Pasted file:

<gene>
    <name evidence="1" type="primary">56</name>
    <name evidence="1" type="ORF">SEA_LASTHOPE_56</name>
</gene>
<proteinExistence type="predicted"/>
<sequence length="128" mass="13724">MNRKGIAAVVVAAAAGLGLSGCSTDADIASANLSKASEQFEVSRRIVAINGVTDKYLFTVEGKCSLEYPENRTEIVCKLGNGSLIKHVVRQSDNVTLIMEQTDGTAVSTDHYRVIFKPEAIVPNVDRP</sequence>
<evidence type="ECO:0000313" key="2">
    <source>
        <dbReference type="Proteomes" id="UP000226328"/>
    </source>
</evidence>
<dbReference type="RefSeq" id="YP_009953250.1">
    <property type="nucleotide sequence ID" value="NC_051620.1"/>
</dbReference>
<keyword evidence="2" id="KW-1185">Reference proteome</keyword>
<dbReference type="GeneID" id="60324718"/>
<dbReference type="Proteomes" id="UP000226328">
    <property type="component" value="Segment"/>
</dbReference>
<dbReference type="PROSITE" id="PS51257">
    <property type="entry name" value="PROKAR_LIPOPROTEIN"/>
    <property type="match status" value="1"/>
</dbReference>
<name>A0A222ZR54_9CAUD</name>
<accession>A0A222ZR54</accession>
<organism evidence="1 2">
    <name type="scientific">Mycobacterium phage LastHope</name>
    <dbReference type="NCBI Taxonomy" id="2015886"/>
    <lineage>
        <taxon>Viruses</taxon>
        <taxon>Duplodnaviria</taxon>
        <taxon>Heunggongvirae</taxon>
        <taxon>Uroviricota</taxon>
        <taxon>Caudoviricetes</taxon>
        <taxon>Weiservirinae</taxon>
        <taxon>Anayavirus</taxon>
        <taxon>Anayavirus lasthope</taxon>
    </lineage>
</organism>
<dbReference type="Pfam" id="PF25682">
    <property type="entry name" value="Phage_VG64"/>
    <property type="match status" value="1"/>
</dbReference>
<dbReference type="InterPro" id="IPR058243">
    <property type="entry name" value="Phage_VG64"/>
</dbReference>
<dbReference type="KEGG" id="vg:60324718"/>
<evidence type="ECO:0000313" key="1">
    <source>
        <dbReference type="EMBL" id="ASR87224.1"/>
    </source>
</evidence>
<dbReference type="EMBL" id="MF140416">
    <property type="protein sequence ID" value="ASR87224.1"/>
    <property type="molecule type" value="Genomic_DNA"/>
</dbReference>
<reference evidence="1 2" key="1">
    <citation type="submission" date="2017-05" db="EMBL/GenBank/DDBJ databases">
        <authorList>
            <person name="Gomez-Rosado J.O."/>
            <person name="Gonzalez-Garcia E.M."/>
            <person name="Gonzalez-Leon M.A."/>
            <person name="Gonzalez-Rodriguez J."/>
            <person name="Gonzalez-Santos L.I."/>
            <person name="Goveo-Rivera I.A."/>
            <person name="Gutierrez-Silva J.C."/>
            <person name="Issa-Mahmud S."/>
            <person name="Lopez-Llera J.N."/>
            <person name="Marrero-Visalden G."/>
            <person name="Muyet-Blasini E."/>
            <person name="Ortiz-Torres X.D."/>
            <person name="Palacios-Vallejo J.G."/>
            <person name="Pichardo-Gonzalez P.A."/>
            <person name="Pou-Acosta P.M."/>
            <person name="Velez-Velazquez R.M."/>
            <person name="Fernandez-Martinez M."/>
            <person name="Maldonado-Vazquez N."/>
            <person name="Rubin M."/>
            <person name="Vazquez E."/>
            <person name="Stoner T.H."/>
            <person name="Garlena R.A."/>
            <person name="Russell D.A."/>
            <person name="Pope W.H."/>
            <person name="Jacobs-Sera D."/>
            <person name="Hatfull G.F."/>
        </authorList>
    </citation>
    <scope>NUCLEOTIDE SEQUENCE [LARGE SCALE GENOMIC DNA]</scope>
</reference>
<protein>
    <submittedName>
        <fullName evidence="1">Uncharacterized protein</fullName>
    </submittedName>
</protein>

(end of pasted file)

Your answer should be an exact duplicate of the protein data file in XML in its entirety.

<gene>
    <name evidence="1" type="primary">56</name>
    <name evidence="1" type="ORF">SEA_LASTHOPE_56</name>
</gene>
<proteinExistence type="predicted"/>
<sequence length="128" mass="13724">MNRKGIAAVVVAAAAGLGLSGCSTDADIASANLSKASEQFEVSRRIVAINGVTDKYLFTVEGKCSLEYPENRTEIVCKLGNGSLIKHVVRQSDNVTLIMEQTDGTAVSTDHYRVIFKPEAIVPNVDRP</sequence>
<evidence type="ECO:0000313" key="2">
    <source>
        <dbReference type="Proteomes" id="UP000226328"/>
    </source>
</evidence>
<dbReference type="RefSeq" id="YP_009953250.1">
    <property type="nucleotide sequence ID" value="NC_051620.1"/>
</dbReference>
<keyword evidence="2" id="KW-1185">Reference proteome</keyword>
<dbReference type="GeneID" id="60324718"/>
<dbReference type="Proteomes" id="UP000226328">
    <property type="component" value="Segment"/>
</dbReference>
<dbReference type="PROSITE" id="PS51257">
    <property type="entry name" value="PROKAR_LIPOPROTEIN"/>
    <property type="match status" value="1"/>
</dbReference>
<name>A0A222ZR54_9CAUD</name>
<accession>A0A222ZR54</accession>
<organism evidence="1 2">
    <name type="scientific">Mycobacterium phage LastHope</name>
    <dbReference type="NCBI Taxonomy" id="2015886"/>
    <lineage>
        <taxon>Viruses</taxon>
        <taxon>Duplodnaviria</taxon>
        <taxon>Heunggongvirae</taxon>
        <taxon>Uroviricota</taxon>
        <taxon>Caudoviricetes</taxon>
        <taxon>Weiservirinae</taxon>
        <taxon>Anayavirus</taxon>
        <taxon>Anayavirus lasthope</taxon>
    </lineage>
</organism>
<dbReference type="Pfam" id="PF25682">
    <property type="entry name" value="Phage_VG64"/>
    <property type="match status" value="1"/>
</dbReference>
<dbReference type="InterPro" id="IPR058243">
    <property type="entry name" value="Phage_VG64"/>
</dbReference>
<dbReference type="KEGG" id="vg:60324718"/>
<evidence type="ECO:0000313" key="1">
    <source>
        <dbReference type="EMBL" id="ASR87224.1"/>
    </source>
</evidence>
<dbReference type="EMBL" id="MF140416">
    <property type="protein sequence ID" value="ASR87224.1"/>
    <property type="molecule type" value="Genomic_DNA"/>
</dbReference>
<reference evidence="1 2" key="1">
    <citation type="submission" date="2017-05" db="EMBL/GenBank/DDBJ databases">
        <authorList>
            <person name="Gomez-Rosado J.O."/>
            <person name="Gonzalez-Garcia E.M."/>
            <person name="Gonzalez-Leon M.A."/>
            <person name="Gonzalez-Rodriguez J."/>
            <person name="Gonzalez-Santos L.I."/>
            <person name="Goveo-Rivera I.A."/>
            <person name="Gutierrez-Silva J.C."/>
            <person name="Issa-Mahmud S."/>
            <person name="Lopez-Llera J.N."/>
            <person name="Marrero-Visalden G."/>
            <person name="Muyet-Blasini E."/>
            <person name="Ortiz-Torres X.D."/>
            <person name="Palacios-Vallejo J.G."/>
            <person name="Pichardo-Gonzalez P.A."/>
            <person name="Pou-Acosta P.M."/>
            <person name="Velez-Velazquez R.M."/>
            <person name="Fernandez-Martinez M."/>
            <person name="Maldonado-Vazquez N."/>
            <person name="Rubin M."/>
            <person name="Vazquez E."/>
            <person name="Stoner T.H."/>
            <person name="Garlena R.A."/>
            <person name="Russell D.A."/>
            <person name="Pope W.H."/>
            <person name="Jacobs-Sera D."/>
            <person name="Hatfull G.F."/>
        </authorList>
    </citation>
    <scope>NUCLEOTIDE SEQUENCE [LARGE SCALE GENOMIC DNA]</scope>
</reference>
<protein>
    <submittedName>
        <fullName evidence="1">Uncharacterized protein</fullName>
    </submittedName>
</protein>